If you are having trouble feeling alive and refreshed in the mornings, you may need to make some changes in your lifestyle and in your bedroom to get the illusive z’s you require. Healthy sleep habits are often called sleep hygiene to describe the best practices in your life to get all of the refreshing sleep you need every night. Good sleep hygiene is important for both your mental and physical health. It can improve your productivity and your overall quality of life too.
Maintain a Sleep Schedule
Just as when we were babies and our parents put us on a sleep schedule so they could feed us, diaper us and put us down for a nap or the night, it is best as an adult to continue this type of a schedule.
Your body has a circadian rhythm which is like your body’s clock that regulates your sleep and wake cycles. Most adults require about seven hours of sleep a night to wake refreshed and ready for the day’s events. In order to keep your body’s clock working correctly, it is best to go to bed and get up at the same times every day. Try not to sleep in late on your days off or the weekends as this will only give you a sleep hangover on Monday morning from lack of sleep.
Maintain a Relaxing Bedtime Ritual
Try to use a bedtime ritual each night before you get in the bed that helps you become sleepy. Many people take a soothing shower at night before bedtime to relax them and help to wash away the worries of the day. Some people find reading a book, the old-fashioned kind and not on a Kindle, will help them to become very relaxed. Some people find that yoga or stretching will help relax them before bedtime. Just make sure whatever your routine is that is doesn’t include bright lights or strenuous exercise, which can make it harder to sleep.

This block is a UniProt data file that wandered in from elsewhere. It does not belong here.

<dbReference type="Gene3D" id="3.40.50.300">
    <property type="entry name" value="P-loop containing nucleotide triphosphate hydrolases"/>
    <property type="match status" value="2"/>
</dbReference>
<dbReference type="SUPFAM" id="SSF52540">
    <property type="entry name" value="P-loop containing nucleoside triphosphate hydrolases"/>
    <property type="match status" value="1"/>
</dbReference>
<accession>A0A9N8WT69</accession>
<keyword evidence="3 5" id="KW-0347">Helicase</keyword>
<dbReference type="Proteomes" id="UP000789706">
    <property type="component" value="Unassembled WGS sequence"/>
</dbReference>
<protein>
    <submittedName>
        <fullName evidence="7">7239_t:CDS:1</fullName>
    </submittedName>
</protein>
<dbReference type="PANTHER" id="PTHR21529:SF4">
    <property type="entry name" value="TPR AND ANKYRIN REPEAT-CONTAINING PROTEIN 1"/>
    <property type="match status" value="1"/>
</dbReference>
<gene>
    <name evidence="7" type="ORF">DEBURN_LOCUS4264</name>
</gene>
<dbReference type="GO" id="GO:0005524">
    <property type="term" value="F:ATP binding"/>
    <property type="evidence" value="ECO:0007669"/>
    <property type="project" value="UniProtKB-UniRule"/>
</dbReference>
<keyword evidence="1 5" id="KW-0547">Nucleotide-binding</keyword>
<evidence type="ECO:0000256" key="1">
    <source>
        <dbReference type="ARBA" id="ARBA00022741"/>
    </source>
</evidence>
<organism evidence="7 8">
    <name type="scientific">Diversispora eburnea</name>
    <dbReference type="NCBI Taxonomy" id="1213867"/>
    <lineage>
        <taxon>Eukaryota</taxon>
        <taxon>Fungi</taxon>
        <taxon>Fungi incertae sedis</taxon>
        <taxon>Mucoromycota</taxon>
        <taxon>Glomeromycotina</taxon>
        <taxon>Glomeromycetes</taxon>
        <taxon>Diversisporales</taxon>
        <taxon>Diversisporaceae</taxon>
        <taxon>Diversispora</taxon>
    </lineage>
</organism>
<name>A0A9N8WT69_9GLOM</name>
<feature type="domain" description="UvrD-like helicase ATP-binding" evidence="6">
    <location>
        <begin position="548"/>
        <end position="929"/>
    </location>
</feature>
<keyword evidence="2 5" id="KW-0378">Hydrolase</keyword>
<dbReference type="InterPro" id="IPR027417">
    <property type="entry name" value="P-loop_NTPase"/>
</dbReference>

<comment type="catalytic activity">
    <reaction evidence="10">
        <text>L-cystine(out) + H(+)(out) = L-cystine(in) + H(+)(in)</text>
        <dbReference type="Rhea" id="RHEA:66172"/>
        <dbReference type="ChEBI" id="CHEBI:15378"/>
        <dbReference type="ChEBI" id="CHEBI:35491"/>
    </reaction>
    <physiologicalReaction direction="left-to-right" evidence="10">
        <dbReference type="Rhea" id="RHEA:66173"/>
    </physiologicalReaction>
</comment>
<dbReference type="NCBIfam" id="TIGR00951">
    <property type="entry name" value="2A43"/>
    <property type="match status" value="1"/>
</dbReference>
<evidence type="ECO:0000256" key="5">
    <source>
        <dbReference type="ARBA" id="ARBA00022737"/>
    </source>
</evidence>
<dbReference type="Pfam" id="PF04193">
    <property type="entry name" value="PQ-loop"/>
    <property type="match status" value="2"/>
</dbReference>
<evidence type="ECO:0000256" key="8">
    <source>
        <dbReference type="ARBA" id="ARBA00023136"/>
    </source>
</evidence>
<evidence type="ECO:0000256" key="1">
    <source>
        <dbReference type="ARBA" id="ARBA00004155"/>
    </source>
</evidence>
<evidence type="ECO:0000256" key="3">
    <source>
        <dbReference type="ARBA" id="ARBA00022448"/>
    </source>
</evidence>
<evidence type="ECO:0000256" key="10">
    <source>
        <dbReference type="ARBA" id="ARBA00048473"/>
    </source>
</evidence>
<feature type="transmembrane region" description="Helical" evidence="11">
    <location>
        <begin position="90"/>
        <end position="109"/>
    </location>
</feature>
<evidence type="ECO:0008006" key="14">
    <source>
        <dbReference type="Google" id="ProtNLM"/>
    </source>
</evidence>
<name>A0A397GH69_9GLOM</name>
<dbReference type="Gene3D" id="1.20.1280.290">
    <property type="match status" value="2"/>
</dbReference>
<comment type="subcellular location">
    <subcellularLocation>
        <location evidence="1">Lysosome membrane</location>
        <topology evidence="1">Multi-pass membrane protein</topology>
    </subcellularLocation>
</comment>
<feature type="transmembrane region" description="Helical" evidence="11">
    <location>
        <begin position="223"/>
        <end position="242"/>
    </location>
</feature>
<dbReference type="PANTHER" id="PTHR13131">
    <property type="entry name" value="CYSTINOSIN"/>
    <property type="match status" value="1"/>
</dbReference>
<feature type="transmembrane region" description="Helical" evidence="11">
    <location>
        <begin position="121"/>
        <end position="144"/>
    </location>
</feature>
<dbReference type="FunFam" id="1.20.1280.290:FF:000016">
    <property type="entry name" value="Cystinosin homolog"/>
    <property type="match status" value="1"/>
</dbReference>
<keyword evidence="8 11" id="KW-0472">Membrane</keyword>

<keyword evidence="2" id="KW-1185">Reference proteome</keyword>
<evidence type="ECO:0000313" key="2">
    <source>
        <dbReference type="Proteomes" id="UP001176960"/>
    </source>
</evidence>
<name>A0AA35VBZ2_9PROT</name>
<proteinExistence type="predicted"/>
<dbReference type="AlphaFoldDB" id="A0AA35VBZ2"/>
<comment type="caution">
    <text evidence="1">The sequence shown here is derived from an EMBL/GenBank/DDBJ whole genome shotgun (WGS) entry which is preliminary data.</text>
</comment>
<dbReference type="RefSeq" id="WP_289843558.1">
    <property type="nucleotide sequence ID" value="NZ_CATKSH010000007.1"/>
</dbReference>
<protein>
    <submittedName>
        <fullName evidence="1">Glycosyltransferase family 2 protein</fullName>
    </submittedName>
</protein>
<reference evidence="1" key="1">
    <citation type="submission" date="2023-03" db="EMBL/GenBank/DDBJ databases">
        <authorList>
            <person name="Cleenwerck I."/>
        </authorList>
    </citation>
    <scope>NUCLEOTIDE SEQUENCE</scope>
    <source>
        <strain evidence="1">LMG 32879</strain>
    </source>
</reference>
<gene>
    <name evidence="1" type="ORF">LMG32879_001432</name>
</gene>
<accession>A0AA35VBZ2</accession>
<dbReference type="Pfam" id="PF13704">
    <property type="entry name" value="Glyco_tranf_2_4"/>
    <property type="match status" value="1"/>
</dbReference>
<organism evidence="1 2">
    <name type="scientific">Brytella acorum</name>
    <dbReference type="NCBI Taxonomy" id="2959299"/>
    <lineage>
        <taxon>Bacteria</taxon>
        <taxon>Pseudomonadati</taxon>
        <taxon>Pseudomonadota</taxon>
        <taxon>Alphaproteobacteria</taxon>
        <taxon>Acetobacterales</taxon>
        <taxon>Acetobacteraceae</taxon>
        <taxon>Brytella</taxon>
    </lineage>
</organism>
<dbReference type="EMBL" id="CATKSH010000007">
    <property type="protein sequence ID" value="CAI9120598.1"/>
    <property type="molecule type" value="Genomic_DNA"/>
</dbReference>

Get Your Exercise Daily
Physical exercise makes your body want to sleep well at night as the muscles recover when you sleep. You can do a rigorous workout or even a 10 minutes walk or cycling to help you to sleep better. So, no matter your level of fitness, just keep moving, but not close to bedtime.
Outdoor Light Exposure
During the day, get some natural outdoor light exposure. This is also a part that controls your wake and sleep cycles. The sunlight exposure can be for only a few minutes by parking your car farther away from the front door at work, or just soaking in a few rays with a short walk after lunch. It also helps to experience some outdoor darkness so your body’s clock ticks on the idea that daylight hours are for being awake and nighttime hours are for sleeping.
Don’t be a Clock Watcher
We have all been there when we can’t sleep for some unknown reason and we check the clock or phone over and over to see how much longer we have to sleep before the alarm goes off. This is very disruptive to your sleep cycle. Either turn the clock’s face away from you or put your phone on the other side of the room so you are not tempted to keep checking the time. Clock-watcher’s increase their tension and it makes it hard to get back to sleep in the middle of the night, or may make it harder to get to sleep. If you find yourself awake for a while at night, get up and read or listen quietly to some soothing music to relax your body and then go back to bed.
Take a Nap Early